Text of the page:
Do you have some letter blocks at home? I am constantly tripping over them and finding them in the oddest places like in the dryer (how did that happen??). My kids rarely use them for building any more so I tried to breathe some new life into them. I was perusing a design blog, Print and Pattern, and they shared some images from a book where they wrapped blocks in yarn. That gave me an idea for some fun kids art. This Block and Paper Towel Prints project was inspired by big people art. Often you can find ways to simplify activities to make them accessible for little artists. My little artists love creating with paint as you can see in the Kids Window Art Activity.
WHAT DO YOU NEED TO MAKE BLOCK AND PAPER TOWEL PRINTS?
My stumbling block, literally.
Did you know kids can use these for more than building and throwing? They are great for play dough also as the kids can make imprints in the dough of backwards letters. As long as you don't mind backwards letters.
HOW TO MAKE BLOCK PRINTS
To make block and paper towel prints, wrap a length of yarn around the block. I wrapped it 4-5 times one way and the 4-5 times another way to create a cross pattern. I also wrapped them just one way for a different look.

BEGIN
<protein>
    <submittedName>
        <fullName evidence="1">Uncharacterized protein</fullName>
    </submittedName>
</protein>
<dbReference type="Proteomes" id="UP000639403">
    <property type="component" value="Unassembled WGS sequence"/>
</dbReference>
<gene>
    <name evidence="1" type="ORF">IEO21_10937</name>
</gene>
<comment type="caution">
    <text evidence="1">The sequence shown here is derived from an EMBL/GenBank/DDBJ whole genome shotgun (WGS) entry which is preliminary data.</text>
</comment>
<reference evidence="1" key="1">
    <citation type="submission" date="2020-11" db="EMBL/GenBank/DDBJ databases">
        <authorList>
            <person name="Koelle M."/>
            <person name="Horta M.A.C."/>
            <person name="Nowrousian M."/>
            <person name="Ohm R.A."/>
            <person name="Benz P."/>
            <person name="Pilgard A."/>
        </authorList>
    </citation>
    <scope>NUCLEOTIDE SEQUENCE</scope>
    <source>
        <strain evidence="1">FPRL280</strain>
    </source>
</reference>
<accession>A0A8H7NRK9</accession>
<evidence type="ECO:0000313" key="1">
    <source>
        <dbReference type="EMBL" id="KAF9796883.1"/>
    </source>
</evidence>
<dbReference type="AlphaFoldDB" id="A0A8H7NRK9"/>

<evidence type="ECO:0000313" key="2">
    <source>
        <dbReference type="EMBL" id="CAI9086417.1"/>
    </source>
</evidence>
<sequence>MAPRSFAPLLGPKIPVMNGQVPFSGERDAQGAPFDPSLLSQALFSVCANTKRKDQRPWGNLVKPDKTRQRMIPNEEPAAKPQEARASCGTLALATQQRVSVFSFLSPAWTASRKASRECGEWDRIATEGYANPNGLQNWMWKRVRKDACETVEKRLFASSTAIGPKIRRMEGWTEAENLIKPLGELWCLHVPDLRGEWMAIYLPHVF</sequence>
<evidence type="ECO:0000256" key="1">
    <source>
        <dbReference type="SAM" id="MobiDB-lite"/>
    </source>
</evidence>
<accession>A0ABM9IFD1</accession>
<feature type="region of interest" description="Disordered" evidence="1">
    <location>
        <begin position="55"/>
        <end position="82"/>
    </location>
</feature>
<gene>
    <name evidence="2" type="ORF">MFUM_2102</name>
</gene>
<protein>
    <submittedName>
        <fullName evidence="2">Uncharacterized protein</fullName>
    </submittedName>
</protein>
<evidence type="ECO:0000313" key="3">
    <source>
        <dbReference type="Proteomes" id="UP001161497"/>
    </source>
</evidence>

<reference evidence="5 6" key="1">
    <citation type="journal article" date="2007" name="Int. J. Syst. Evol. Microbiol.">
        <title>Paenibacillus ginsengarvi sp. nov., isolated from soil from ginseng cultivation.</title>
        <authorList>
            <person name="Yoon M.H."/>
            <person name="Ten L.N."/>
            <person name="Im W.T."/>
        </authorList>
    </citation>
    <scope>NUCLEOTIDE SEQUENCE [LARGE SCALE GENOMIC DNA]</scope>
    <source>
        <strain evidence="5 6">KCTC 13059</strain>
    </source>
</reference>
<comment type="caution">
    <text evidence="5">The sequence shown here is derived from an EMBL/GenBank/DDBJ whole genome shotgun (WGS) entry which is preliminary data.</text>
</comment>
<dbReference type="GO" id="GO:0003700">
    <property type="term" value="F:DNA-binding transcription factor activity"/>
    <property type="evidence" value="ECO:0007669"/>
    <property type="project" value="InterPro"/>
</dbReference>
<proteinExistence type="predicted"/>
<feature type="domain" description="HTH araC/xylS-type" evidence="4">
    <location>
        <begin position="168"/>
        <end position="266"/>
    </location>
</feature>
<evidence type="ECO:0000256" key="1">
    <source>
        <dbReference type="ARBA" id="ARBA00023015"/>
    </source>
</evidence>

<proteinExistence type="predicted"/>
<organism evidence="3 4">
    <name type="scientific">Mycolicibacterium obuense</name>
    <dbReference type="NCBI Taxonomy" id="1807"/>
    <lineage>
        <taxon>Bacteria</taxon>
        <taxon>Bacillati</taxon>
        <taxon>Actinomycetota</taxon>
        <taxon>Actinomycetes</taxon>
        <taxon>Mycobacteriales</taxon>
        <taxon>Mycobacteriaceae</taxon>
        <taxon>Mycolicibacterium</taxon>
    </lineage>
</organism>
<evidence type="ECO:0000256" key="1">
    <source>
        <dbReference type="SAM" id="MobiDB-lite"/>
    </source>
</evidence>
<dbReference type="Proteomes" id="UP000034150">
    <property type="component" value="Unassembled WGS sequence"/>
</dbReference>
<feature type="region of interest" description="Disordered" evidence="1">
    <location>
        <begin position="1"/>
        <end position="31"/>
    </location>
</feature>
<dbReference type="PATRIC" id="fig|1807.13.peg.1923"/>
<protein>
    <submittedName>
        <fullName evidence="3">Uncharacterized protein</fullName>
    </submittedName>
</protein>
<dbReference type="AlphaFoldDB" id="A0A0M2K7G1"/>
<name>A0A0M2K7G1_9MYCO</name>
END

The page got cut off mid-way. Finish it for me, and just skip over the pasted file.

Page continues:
Simply dip the yarn covered blocks in a stamp pad or paint and make some fabulous prints. You know how I like to test out these projects first? Well, this one was really fun and I think it would be a good time for an adult and even a surly tween/teen. This is my sample.
We had some ink pads for rubber stamps but they seemed kind of dry, so I had to improvise. I made my own budget stamp pad by folding some paper towels on a tray and spreading some paint on them.
I showed the girls how to dip their block in the paint and then make prints on the paper. At first they didn't press very hard, so the prints didn't come out so well, but once they put a little more force into it, they were printing like old pros.
A had a great time mixing the colors on her block to make a pretty rainbow effect.
When the girls indicted they were done (by yelling "I don't want to do this anymore!" I am really good at reading them), I felt like there was too much paint on the tray to go to waste so I grabbed some copy paper and we pressed it on the tray and made some cool looking prints. I love how the texture of the paper towel made a neat pattern on the paper.
Here is our awesome art gallery of block and paper towel prints
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